When I was mulling over Digger McDougal’s four pillars of motivation the other day, I said I’d come back and have another think about values at a later date. Of the four pillars, it strikes me as the one that is most fundamental, but by the same token, the one most likely to be implicit rather than actively reflected upon.
So I got to thinking: how does a choir develop its values? And how do you identify the values your own choir holds?
At a BABS Directors College some years back, Chris Davidson introduced an exercise by which to identify your personal values. Ask three people, not necessarily people you are close to, but with whom you are reasonably well acquainted, to say in three words how they would describe you to someone who didn’t know you. The things that they all say are the values you currently live by.
The power of this exercise is that it cuts right past our self-deception and wishful-thinking and gives you a clear picture of what your impact in the world is like. If the picture the descriptions paint doesn’t match what you’d like to think your values are, then it gets you thinking about how to change your behaviour to match your beliefs. So it is about congruence, or personal authenticity (getting your internal and external lives matched up well), whilst also drawing attention to the idea that the point of values is to have an effect. Values are systems that help us make decisions about what we do and how we do it.
Chris introduced this exercise as a tool for choral directors to reflect on the values (and therefore behaviours) that they bring to what they do. But we can also apply it collectively to how a choir operates. ‘How would you describe this choir to someone who hadn’t been at rehearsal?’ is a good question to ask both established members and visitors.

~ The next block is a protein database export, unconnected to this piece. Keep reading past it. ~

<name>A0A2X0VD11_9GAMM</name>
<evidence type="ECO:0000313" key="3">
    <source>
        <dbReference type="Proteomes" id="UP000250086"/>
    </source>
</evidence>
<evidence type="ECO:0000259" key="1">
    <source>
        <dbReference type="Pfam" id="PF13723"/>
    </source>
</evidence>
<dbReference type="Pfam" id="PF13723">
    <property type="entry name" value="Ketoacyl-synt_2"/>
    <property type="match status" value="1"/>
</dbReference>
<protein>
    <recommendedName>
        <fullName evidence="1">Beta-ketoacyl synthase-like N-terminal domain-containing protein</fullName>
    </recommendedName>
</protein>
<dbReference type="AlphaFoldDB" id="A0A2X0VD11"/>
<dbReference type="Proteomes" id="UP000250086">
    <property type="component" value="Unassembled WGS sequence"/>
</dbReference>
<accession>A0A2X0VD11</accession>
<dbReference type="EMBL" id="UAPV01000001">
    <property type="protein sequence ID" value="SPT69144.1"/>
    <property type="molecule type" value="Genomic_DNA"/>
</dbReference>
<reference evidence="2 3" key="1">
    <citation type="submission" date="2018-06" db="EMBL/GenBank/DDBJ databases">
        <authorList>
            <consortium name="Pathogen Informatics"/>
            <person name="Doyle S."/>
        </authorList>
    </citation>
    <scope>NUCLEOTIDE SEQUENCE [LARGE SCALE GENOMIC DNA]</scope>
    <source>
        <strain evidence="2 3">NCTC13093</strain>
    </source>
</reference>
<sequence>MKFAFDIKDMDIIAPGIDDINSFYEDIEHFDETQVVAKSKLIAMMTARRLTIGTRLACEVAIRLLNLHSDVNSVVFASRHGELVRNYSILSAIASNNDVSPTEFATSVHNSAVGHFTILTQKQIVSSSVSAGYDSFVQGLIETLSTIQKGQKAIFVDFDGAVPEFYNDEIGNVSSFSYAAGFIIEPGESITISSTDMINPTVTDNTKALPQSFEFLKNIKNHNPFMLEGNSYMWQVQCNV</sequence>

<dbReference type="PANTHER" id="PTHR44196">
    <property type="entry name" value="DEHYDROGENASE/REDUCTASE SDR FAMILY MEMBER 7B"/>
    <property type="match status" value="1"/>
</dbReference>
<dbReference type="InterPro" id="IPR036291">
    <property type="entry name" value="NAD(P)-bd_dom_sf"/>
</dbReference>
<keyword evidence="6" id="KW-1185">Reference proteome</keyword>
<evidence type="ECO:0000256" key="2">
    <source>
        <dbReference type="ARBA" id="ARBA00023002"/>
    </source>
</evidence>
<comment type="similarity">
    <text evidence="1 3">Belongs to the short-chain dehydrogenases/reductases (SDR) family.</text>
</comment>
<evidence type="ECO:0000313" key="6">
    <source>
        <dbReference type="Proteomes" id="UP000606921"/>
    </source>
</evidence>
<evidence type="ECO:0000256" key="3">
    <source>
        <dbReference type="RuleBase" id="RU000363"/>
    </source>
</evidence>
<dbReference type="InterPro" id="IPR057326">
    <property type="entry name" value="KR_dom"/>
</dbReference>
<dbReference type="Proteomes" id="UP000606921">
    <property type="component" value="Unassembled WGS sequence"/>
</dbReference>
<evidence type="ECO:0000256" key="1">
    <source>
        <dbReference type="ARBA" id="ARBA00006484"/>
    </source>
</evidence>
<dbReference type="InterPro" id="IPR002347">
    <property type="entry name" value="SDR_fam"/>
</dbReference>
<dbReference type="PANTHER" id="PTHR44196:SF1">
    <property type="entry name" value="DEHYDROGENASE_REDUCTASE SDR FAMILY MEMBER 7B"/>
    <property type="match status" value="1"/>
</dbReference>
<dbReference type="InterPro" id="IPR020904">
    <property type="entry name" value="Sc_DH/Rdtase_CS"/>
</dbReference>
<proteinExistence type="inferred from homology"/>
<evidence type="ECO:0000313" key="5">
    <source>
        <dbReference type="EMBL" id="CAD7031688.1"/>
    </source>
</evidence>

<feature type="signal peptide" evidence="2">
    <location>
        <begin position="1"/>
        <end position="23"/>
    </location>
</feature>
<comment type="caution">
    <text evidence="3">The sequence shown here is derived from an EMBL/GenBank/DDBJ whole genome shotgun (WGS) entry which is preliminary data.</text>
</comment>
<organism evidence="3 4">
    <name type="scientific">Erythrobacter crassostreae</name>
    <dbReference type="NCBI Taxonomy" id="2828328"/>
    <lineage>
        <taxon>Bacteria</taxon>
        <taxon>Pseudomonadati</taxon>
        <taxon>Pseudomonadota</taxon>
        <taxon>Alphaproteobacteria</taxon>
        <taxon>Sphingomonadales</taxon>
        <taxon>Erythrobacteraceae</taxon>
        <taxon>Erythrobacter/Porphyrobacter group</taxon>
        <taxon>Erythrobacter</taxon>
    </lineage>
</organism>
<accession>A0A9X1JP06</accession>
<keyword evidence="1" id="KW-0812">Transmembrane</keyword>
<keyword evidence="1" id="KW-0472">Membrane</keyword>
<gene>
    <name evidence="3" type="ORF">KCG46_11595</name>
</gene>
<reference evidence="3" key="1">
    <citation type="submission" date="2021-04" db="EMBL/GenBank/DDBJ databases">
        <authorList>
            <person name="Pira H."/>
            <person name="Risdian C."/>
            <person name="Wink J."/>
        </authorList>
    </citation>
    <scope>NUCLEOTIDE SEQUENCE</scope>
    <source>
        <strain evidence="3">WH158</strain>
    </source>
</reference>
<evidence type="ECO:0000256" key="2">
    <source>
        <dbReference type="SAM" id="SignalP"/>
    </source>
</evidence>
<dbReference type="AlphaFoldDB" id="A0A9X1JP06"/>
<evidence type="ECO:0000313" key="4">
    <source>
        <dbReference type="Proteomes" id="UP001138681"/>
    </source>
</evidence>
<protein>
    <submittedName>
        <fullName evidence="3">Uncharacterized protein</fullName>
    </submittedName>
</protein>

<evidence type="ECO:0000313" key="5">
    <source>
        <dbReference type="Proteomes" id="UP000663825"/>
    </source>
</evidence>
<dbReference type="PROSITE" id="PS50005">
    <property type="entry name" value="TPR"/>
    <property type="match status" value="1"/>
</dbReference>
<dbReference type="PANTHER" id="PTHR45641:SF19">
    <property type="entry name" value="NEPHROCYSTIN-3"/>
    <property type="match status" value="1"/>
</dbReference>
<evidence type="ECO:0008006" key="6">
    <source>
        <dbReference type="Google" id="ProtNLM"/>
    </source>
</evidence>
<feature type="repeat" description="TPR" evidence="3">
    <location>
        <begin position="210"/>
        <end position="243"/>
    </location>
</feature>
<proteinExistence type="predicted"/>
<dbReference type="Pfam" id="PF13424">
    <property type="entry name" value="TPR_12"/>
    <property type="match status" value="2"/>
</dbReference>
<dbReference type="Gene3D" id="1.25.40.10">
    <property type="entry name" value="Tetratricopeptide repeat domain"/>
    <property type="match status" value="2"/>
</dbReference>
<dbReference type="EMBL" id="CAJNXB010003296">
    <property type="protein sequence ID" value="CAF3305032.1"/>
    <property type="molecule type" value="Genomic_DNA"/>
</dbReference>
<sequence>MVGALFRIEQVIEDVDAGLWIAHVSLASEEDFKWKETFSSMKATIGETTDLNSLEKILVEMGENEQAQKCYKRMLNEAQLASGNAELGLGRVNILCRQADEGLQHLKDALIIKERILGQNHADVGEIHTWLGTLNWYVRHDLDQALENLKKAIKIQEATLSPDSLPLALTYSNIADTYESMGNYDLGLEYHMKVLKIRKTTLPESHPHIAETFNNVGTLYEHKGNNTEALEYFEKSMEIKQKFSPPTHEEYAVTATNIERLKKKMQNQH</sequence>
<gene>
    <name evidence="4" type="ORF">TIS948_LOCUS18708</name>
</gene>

By chance, the week when I started thinking about this, Magenta had two potential new members come to visit, and the unsolicited descriptions of what they saw, to my relief, matched what I thought we were aiming to achieve: friendly, inclusive, challenging. Yes, I thought, that matches my belief that people have to feel personally safe if they are to take the risks that stretch their skills and artistry. And apparently, this can be inferred from the things we do in rehearsal, and the way we do them. As with the Dilts Pyramid, the more abstract qualities both drive the concrete actions and are constituted through them.
This also drew my attention to the way that Magenta’s values are no longer solely within my control. When we started out, yes I was the instigator, and I had a clear sense of the direction I wanted us to go in. But once of the things I love about ensemble musicianship is that you have an abundance of other minds and hearts all actively creating and maintaining both the musical sounds and the group’s sense of identity.
And the times we really notice what our values are when we need to make hard decisions. When the world isn’t perfect and we need to sacrifice something, where do we draw our lines in the sand? These are the scary moments because they mark the places where people really discover exactly how shared our values are. When things are going routinely and well, the values just bubble away under the surface. When things are going badly and you are faced with something you’d rather not have to deal with (maybe whether to pull out of a performance, or to ask someone to leave), that’s when both need your values most urgently, and learn the most about them.